You can't really fault the Mets organization for nabbing Barajas. The club got great value for a veteran catcher who slammed 19 homers last year for the Blue Jays. Thole is a much different type of player, with almost zero power (.094 ISO in double-A). However, you don't find many big league catchers that can hit .300 with a solid eye at the plate.
Storen is that other guy that Washington selected in the first round of the '09 amateur draft. Well that other guy is rather talented, too, although he'll need to shed the curse that has infected the likes of Craig Hansen and Ryan Wagner - fellow college relievers who reached the Majors quickly only to burn out almost as fast. Storen's chances of closing for Washington in '10 took a significant downturn after the club acquired both Capps (free agency) and Bruney (trade).
The Washington organization has been promoting Desmond as its shortstop of the future since he was in High-A ball and he's seemingly struggled with the pressure at times. However, a strong '09 season, which included as successful MLB audtion, seemed to finally thrust him into the '10 starting role by bumping incumbent shortstop Guzman to second base. However, the club then went out and signed Adam Kennedy to play second, which now shifts Guzman back to short or it will make him a very expensive back-up.
The Reds club recently re-signed Gomes to a big-league deal so he's the favorite for playing time in left field. However, there is a rather unimpressive backlog of outfielders, including Chris Dickerson, Wladimir Balentien and Laynce Nix, vying for playing time at the position. Heisey could end up being the best of the bunch, although his long-term outlook is probably fourth outfielder due to his average power for the outfield corner.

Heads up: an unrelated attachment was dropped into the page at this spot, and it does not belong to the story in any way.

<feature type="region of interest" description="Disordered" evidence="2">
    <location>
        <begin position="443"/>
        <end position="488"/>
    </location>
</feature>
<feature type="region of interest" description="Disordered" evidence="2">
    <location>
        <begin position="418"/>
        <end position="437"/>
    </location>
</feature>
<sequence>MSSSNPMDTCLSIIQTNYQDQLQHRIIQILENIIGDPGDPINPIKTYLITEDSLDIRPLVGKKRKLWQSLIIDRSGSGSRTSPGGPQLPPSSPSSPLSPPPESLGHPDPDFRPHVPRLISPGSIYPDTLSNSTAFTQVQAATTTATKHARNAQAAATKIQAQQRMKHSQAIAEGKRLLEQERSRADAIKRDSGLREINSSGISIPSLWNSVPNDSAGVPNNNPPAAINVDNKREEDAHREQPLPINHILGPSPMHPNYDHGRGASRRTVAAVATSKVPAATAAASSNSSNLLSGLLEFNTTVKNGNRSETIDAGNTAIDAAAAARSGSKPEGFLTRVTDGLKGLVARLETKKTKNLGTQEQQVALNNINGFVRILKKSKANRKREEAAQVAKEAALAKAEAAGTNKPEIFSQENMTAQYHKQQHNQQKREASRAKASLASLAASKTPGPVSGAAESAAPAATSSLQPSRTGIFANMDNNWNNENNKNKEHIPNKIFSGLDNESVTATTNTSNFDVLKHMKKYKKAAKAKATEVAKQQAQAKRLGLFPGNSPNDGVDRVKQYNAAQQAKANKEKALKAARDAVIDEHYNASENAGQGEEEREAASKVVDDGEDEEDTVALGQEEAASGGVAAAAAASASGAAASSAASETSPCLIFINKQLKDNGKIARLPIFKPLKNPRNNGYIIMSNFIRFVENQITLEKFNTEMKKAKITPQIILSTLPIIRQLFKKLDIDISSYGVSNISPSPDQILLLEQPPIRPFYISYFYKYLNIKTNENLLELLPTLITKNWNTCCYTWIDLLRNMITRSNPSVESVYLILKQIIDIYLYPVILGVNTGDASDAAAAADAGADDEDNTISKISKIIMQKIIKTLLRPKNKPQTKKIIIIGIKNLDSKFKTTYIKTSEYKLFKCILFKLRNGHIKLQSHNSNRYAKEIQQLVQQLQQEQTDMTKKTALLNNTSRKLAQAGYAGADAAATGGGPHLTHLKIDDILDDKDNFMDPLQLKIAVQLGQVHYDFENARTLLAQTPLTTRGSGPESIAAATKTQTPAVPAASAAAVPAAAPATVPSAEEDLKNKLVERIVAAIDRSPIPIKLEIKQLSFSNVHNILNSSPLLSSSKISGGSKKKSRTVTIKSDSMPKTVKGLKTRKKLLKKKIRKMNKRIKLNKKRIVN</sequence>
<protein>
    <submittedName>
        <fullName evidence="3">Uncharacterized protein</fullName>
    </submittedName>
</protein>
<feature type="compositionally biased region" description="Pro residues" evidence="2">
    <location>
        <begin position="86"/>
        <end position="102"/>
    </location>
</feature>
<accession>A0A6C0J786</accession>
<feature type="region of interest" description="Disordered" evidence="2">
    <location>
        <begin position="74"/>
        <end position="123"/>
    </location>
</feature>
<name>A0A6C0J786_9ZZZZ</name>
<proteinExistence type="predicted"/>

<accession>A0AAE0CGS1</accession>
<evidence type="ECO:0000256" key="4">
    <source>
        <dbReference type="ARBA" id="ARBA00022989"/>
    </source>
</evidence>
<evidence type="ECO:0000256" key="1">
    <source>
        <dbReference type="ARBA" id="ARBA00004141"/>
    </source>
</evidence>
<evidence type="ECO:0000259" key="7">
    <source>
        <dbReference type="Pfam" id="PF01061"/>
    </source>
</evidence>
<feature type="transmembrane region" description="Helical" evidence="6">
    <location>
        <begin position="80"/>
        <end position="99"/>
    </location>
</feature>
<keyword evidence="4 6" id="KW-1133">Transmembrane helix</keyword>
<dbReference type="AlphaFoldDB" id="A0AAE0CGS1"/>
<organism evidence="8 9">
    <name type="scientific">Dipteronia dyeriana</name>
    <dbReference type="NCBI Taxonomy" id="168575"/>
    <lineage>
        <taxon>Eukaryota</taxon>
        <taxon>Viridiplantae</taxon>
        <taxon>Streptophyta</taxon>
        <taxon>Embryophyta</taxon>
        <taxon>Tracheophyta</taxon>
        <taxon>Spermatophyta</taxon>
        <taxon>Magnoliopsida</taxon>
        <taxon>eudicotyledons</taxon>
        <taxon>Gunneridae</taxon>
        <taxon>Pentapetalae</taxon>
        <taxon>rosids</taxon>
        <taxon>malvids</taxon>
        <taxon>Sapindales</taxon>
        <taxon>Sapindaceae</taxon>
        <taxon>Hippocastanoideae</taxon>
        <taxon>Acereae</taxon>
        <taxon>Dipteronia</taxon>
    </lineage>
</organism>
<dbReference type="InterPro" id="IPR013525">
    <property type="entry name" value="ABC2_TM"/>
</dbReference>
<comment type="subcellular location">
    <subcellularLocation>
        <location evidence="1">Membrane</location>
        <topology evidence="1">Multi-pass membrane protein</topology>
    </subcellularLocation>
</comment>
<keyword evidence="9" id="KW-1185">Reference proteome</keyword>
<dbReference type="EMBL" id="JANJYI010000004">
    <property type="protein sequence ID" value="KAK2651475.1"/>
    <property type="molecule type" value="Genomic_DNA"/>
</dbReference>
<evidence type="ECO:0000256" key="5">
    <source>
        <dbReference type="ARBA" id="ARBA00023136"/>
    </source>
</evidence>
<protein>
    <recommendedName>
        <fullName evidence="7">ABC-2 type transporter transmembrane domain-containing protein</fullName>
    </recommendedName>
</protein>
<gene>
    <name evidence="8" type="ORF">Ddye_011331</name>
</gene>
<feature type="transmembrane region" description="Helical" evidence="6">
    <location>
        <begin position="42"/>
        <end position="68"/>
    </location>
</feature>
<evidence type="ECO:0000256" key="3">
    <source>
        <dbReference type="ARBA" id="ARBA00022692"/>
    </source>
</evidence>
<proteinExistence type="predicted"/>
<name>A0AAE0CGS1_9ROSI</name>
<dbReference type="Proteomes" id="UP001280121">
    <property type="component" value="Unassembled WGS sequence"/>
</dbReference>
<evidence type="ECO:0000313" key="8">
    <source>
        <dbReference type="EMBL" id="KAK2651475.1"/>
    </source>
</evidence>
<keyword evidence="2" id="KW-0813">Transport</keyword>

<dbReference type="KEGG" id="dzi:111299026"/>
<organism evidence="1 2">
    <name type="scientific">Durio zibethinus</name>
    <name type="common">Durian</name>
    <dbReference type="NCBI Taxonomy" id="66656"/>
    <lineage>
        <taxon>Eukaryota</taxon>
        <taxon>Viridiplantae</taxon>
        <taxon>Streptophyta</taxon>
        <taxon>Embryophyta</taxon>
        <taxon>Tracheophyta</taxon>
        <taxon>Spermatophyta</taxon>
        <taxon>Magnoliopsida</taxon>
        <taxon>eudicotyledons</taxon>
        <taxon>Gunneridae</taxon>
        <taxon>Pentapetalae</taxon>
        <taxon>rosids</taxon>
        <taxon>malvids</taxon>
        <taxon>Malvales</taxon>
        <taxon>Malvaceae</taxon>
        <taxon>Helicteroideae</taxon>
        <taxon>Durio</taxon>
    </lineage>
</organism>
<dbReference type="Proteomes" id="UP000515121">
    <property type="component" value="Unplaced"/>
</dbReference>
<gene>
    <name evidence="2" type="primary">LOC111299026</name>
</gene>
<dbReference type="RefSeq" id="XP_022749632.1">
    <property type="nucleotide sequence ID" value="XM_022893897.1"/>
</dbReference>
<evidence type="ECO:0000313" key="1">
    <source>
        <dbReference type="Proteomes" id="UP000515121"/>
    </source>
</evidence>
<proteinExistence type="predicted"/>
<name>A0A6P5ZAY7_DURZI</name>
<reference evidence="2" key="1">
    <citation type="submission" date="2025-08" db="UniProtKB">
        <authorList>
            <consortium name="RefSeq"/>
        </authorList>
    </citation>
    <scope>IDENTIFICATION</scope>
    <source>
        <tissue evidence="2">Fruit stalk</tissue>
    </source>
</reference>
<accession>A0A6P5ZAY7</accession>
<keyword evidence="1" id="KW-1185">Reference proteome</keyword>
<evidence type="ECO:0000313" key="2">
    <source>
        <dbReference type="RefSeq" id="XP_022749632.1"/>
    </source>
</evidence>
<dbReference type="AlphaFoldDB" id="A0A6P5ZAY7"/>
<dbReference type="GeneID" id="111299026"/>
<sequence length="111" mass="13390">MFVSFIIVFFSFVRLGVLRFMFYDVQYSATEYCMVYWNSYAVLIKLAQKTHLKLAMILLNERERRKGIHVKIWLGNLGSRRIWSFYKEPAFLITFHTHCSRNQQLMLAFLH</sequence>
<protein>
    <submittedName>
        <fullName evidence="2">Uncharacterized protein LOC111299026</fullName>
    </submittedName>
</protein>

I'm an unapologetic Young Jr. fan. As such, I have no issues with suggesting that he brings more to the table on offense than Barmes, who currently projects to receive the majority of the playing time at second base. Yes, the incumbent hit 23 homers, but he also posted a .294 OBP. The ability to get on base and steal 50+ bases from Young could have a much bigger impact in the Rockies lineup, which would wreak havoc on the base paths with four 20+ stolen base threats. Maybe the Rockies and I can meet half way if the club agrees to use Young in a super-sub role that guarantees him 400 at-bats.
Mike Stanton, RF, Florida
Stanton is one of the Top 5 prospects in all of baseball but the club is likely to receive more immediate help from first base prospect Logan Morrison. Stanton reached double-A in '09 at the age of 19 but his massive strikeout rates (33.1%) and modest double-A numbers suggest he has more work to do.
The Cubs big league club is set to infuse some youth into its veteran-laden rotation. Both Cashner and Jackson and near-MLB ready, which is good considering the health questions surrounding most of the pitchers in the starting rotation.
The tandem of Towles and Humberto Quintero will not strike fear in the hearts of many opponents. However, Towles has posted some good minor league numbers so there is still hope that he'll realize his potential. If he continues to struggle, though, Castro should be summoned to the Majors... and he has a much brighter future than rookie shortstop Tommy Manzella, who has received a lot of attention lately.
LaRoche cannot afford to slip this season. The incumbent third baseman had a respectable season in '09 (.324 wOBA) but he is now 26 and has yet to play up to his former prospect hype. Alvarez' triple-slash line at double-A in '09 (.333/.419/.590) has the former No.1 draft pick breathing down LaRoche's neck.
The Cincinnati Reds organization surprised a lot of people by making a late, successful charge at the hard-throwing Chapman. He's impressing a lot of people early on in spring training but it's probably a little much to expect him to step right into a big league rotation. The organization seems serious about trying to win in '10 so it likely won't hesitate to lean on Chapman if he has some early success.